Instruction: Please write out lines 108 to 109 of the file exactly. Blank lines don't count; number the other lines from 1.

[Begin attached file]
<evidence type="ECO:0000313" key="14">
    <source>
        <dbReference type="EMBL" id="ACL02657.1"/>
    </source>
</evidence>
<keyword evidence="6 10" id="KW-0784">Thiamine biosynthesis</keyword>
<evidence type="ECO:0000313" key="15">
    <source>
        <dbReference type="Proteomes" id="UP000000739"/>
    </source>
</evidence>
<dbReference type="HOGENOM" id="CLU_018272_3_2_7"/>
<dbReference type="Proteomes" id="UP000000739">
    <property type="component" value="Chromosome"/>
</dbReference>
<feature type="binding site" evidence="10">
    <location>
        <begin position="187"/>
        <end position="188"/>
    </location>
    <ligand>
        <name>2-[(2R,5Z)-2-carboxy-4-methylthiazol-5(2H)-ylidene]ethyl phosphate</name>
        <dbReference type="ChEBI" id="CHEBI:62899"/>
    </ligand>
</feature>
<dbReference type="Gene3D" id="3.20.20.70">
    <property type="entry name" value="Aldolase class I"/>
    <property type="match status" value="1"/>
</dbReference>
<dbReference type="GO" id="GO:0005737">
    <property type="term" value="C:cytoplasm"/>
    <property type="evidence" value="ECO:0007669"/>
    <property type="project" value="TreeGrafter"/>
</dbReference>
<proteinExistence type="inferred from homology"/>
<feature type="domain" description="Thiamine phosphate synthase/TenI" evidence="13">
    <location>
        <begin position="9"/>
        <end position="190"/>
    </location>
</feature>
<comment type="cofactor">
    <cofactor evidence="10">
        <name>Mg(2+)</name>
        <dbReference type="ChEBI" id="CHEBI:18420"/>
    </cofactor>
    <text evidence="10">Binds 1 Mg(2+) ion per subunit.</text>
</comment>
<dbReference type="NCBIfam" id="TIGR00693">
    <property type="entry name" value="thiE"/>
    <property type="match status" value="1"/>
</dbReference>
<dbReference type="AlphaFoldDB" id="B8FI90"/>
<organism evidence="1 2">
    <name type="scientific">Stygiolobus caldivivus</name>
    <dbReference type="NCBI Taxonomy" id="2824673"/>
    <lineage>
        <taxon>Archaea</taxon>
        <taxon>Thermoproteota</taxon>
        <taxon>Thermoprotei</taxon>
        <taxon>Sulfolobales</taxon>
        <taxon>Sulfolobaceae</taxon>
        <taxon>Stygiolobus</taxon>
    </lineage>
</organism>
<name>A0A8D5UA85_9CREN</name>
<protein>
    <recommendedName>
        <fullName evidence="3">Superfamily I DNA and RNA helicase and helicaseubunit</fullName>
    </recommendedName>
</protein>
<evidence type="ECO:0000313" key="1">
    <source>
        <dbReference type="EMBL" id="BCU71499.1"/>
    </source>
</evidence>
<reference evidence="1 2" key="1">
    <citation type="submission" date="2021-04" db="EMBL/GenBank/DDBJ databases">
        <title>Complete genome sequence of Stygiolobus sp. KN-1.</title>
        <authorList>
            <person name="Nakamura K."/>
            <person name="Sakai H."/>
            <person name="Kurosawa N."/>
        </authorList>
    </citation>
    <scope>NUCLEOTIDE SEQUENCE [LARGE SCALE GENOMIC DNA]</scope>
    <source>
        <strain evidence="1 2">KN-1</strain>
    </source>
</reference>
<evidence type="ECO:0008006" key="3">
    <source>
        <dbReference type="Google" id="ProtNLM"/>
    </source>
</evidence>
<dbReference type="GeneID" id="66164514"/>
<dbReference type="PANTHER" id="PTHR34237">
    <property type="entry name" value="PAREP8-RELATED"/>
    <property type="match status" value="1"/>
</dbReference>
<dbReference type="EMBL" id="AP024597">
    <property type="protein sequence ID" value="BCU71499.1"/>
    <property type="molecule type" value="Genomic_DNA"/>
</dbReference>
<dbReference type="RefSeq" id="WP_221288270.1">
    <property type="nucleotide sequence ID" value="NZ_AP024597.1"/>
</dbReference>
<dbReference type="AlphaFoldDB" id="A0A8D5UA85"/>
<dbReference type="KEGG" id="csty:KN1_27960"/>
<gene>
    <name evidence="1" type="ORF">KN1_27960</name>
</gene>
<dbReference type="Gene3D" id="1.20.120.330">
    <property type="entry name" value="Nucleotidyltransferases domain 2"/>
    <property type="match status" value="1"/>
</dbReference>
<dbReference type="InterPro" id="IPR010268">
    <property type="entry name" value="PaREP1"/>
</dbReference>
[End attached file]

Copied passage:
<dbReference type="AlphaFoldDB" id="A0A8D5UA85"/>
<dbReference type="KEGG" id="csty:KN1_27960"/>